Minded Systems

MVC just got an e from G

Google I/O 2016 is winding down and we’re all getting a chance to digest the bevy of announcements. Google Home created a long of buzz and Daydream (aka. Android VR) got a lot of attention. Buried in the pile was a somewhat smaller announcement that may come with some pretty significant long term impacts; Android Instant Apps.

Android Instant Apps are being touted as rather innocuous bits of code added to existing apps to enable functionality without installation. Google intends to remove the visual interface requirements by inter mediating the app experience entirely. Android Instant Apps are designed to extend to the MVC design principles to support an extensible set of interfaces.

Like many developers I was curious about the functionality and went to the sign-up page. I found a questionnaire with some basic developer sign-up questions, nothing surprising. The follow-along page however asked some questions that seem very telling. The most notable question was whether or not my app targets API 23. Sheepishly I answered no as I have not updated it in a while, but more importantly API 23 included a significant change to apps in that it introduced support for app backups. This came with the immediate improvement of not losing one’s app settings when restoring or transferring devices provided the apps supported it. It bears mentioning as it has significance later on.

Late last year, Google also introduced their app streaming service with a select number of partners. While there hasn’t been much news from these implementations or the service in general since then it certainly identified that Google has the technology to run apps in the cloud and it works.

Now, we have the final piece with Android Instant Apps and the implied consequence they have on the typical app development model. As a quick primer; MVC is the typical approach for app development, Model-View-Controller. Models hold and manipulate the data the app uses. Views display and organize user interface elements. Controllers mediate data from the models to the views and UI interactions from the views back to the models. What Instant Apps intend to do is extend the notion of MVC to support an alternative controller types (instead of the accepted View controller type). While “Android Instant Apps” is a branded implementation, adding extensible controller types for non-visual user interfaces may totally alter the way developers think about MVC. When a view (or visual interface) isn’t used the controller becomes a point of arbitrary extension; MVC(e) if you will.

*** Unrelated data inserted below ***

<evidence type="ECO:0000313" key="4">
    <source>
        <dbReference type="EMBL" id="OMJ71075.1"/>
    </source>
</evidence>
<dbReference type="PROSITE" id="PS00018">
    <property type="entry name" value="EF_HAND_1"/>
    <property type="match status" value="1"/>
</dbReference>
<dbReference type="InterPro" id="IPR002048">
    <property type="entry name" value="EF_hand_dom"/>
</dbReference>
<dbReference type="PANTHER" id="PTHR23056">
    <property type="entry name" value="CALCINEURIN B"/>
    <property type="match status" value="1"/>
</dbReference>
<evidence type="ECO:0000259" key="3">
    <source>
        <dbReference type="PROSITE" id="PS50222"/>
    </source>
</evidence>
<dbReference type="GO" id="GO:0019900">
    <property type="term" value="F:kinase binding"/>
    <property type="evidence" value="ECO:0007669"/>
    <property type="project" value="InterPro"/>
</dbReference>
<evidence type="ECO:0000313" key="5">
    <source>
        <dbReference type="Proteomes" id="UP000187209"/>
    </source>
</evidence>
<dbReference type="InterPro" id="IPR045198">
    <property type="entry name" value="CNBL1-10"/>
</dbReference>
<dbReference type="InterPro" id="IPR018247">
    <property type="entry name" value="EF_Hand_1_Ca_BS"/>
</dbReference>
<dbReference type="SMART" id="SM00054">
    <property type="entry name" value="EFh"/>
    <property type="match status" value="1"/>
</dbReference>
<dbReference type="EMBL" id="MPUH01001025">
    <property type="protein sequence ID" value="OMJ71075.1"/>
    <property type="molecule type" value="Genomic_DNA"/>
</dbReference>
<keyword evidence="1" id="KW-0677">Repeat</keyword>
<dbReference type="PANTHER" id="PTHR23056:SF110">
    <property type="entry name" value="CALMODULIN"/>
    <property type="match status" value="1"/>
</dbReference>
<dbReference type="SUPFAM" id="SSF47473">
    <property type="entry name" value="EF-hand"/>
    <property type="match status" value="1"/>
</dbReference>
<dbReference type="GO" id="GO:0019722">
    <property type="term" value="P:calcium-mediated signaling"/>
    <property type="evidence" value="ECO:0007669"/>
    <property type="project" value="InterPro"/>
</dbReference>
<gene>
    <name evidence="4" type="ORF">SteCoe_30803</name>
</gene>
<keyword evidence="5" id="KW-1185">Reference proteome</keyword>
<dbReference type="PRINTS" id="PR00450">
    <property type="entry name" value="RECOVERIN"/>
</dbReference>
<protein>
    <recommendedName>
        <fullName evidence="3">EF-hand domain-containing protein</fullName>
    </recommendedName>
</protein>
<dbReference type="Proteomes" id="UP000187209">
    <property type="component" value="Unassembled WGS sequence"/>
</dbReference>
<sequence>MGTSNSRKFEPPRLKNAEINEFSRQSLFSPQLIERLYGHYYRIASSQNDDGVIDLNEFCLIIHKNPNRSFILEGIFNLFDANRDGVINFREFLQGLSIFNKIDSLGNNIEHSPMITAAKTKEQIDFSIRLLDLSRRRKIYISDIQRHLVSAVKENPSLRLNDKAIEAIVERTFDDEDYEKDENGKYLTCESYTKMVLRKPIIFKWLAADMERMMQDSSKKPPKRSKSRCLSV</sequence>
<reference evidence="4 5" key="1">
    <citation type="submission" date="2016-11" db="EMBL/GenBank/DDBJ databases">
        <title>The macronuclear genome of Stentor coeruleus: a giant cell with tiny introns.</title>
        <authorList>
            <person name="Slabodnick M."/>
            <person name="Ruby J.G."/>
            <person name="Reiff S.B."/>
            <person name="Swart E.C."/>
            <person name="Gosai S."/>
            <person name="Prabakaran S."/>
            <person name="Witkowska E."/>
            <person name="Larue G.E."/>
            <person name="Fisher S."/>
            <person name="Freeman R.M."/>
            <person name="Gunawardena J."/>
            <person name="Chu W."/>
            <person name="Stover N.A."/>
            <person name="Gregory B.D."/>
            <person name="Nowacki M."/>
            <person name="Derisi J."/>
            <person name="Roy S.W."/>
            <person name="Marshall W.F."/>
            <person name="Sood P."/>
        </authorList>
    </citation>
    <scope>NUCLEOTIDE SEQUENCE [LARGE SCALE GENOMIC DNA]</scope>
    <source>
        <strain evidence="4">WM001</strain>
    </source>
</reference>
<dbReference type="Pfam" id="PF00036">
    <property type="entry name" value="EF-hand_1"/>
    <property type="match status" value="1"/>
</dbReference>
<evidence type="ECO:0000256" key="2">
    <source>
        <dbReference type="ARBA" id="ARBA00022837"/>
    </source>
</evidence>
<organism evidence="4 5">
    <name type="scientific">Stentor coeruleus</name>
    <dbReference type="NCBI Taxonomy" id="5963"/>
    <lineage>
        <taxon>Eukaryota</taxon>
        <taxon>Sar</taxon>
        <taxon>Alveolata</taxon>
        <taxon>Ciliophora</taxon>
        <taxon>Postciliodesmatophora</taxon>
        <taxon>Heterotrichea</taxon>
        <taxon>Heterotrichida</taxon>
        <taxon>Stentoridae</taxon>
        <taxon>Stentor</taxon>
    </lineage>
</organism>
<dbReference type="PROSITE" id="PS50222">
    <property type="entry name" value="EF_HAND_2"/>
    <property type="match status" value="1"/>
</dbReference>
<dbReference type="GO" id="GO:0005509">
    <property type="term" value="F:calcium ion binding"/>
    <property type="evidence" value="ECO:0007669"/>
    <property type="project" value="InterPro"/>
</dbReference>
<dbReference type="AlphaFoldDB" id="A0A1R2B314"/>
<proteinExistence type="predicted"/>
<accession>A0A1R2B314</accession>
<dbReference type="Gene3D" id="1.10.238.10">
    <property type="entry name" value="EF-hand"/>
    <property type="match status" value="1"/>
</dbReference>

Why does any of this really matter? In a nutshell, Google assistant. In terms of user-relevant data, apps are vehicles to local storage and the cloud is a vehicle to server storage. In order to be a true virtual mobile assistant, Google assistant will ultimately require access to both sets of data. Are we all going to allow Google to come it our phones? Nope. Are we all going to constantly sync all our apps to the cloud? Certainly not. However, what if there was a way to run a copy of the same apps we have on our phones in the cloud. ….Check. Now what if that app running in the cloud could be run as if it were on my phone using my personal settings (from a cloud settings backup perhaps). ….Check. Now if only the app developers had an controller API they could implement to allow Google assistant to access parts of that app.

Since we’re talking about Google, its worth mentioning the potential longer-term goal here. Using the idea of extensible controllers for accessing app data models using non-visual interfaces like voice assistants begs a couple questions; what other non-visual interfaces could leverage the app ecosystem in this way? And more in line with Google, have Android users fed its AI and machine learning enough app usage data for their computers to do all interface controls entirely, visual or not?

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